Trump’s iPhone Could Be A Threat To National Security

Trump’s iPhone Could Be A Threat To National Security

Trump’s iPhone Could Be A Threat To National Security

A New York Times report has claimed that when US President Donald Trump calls old friends on one of his iPhones to "gossip or gripe", Chinese and Russian spies were routinely eavesdropping on the calls.

"The so-called experts on Trump over at the New York Times wrote a long and boring article on my cellphone usage that is so incorrect I do not have time here to correct it", Trump said in a predawn tweet.

However, certain Twitter apps let users know from which platform a message was sent, and in the case of Trump, his missive was sent using an iPhone. He has refused to give this up, despite repeated requests by his officials, who have been asking him to make more use of the secure land lines.

Lastly, Hua recommended "they should stop using any modern communication equipment and cut off contact with the outside" if they want to ensure absolute security.

The newspaper's sources report that the White house has repeatedly warned about the weak protection of his personal phones, but he ignored all the advice of security professionals and stubbornly continues to use them.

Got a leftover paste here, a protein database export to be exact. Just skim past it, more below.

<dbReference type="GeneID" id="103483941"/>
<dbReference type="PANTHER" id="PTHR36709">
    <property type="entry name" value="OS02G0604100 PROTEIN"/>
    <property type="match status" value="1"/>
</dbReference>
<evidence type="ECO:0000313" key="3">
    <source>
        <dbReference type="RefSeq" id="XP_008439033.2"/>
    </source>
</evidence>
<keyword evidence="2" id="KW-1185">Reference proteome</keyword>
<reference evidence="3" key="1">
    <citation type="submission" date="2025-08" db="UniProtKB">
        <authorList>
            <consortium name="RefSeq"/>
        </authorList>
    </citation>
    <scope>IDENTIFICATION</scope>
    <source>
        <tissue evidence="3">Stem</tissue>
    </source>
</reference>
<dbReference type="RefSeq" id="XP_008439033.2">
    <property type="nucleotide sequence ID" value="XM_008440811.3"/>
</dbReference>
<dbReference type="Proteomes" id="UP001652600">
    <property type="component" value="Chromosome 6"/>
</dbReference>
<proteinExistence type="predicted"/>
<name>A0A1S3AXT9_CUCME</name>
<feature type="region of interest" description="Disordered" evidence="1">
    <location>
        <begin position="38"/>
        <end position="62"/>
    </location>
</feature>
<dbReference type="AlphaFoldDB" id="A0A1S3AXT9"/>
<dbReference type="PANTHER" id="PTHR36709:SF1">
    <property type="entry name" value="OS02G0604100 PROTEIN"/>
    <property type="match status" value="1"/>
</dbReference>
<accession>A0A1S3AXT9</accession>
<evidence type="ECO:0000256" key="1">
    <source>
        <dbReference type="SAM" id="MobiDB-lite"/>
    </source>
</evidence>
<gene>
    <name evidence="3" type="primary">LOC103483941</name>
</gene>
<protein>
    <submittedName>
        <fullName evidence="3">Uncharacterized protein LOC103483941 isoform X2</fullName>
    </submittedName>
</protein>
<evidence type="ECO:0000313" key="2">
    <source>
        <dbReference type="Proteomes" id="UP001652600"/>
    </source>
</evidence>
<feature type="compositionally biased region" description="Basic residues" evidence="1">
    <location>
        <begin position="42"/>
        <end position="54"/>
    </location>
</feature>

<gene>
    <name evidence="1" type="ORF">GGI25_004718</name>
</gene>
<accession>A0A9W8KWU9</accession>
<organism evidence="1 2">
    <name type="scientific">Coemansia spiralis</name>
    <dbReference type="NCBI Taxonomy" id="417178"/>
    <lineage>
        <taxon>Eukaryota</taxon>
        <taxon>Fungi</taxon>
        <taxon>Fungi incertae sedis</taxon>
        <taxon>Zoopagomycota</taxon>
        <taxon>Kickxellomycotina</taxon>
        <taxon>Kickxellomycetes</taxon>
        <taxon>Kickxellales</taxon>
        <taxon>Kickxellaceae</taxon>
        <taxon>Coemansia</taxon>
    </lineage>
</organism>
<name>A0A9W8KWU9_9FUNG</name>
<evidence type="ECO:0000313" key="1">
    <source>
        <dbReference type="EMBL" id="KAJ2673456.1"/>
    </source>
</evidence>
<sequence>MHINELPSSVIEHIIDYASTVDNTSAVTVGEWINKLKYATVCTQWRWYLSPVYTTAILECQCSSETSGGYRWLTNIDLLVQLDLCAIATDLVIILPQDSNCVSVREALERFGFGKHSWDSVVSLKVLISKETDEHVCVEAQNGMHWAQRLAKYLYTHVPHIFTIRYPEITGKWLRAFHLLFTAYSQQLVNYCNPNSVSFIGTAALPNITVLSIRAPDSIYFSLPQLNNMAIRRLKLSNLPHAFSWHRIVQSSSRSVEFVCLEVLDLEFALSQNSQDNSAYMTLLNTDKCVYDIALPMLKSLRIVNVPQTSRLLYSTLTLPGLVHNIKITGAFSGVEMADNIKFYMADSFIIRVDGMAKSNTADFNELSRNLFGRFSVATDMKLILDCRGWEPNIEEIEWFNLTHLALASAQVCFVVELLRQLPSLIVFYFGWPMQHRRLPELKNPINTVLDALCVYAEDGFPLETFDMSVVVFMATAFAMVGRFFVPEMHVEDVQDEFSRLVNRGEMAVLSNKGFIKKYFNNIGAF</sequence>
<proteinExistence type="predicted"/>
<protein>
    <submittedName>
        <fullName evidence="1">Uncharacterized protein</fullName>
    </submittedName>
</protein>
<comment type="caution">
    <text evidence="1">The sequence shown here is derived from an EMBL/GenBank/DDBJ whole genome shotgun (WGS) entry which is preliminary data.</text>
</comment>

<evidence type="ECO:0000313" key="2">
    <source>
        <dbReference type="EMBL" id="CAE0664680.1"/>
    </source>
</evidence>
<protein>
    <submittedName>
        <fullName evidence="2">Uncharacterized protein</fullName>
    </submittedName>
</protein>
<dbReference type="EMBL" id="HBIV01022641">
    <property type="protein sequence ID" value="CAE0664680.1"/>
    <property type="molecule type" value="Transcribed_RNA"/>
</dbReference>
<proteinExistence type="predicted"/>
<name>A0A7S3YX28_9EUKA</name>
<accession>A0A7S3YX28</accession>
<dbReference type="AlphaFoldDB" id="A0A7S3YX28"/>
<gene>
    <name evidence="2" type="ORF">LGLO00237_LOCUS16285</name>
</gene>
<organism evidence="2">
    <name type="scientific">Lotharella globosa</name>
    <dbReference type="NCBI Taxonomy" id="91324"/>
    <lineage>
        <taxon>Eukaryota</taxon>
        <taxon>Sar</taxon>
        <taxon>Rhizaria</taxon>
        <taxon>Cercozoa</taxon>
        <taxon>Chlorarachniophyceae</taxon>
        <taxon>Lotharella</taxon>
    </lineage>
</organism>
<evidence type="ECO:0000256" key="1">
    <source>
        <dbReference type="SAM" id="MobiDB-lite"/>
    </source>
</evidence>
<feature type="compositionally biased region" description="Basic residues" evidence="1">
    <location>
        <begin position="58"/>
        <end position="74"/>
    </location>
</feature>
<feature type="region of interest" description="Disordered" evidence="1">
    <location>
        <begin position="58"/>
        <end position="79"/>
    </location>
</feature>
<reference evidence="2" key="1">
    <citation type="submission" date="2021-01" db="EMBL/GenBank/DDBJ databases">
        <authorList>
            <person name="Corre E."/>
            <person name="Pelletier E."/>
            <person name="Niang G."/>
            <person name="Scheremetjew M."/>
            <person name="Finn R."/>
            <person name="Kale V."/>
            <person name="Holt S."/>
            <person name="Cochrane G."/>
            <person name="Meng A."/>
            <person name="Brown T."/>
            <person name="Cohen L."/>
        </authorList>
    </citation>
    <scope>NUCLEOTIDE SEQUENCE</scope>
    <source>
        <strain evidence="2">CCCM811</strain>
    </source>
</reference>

The Times cited current and former US officials as saying China has a sophisticated approach toward the intercepted presidential phone calls and is seeking to use them to determine what Trump thinks, whom he listens to and how best to sway him.

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Trump has been told numerous times that he should use the White House landline, according to a report which was published by the New York Times Wednesday, but he hasn't heeded the warnings.

According to the report, US intelligence believes Trump's conversations are being listened to by human sources coming from Russian Federation and China.

Mr Trump pushed back against the idea that he uses insecure mobile phones, tweeting that he only uses government phones "and have only one seldom used government cell phone". Over the safety of the two of them worked at the national security Agency of the United States, but the third is no different from any other phone.

Relations between the world's two largest economies have plummeted in recent weeks with Trump slapping $200 billion in tariffs on Chinese goods amid complaints over Beijing's trade policies. The agencies are said to have learnt of the eavesdropping from people inside foreign governments and through intercepting communications between foreign officials, the report said.

"In what amounts to a marriage of lobbying and espionage, the Chinese have pieced together a list of the people with whom Mr. Trump regularly speaks in hopes of using them to influence the president", the Times reported.

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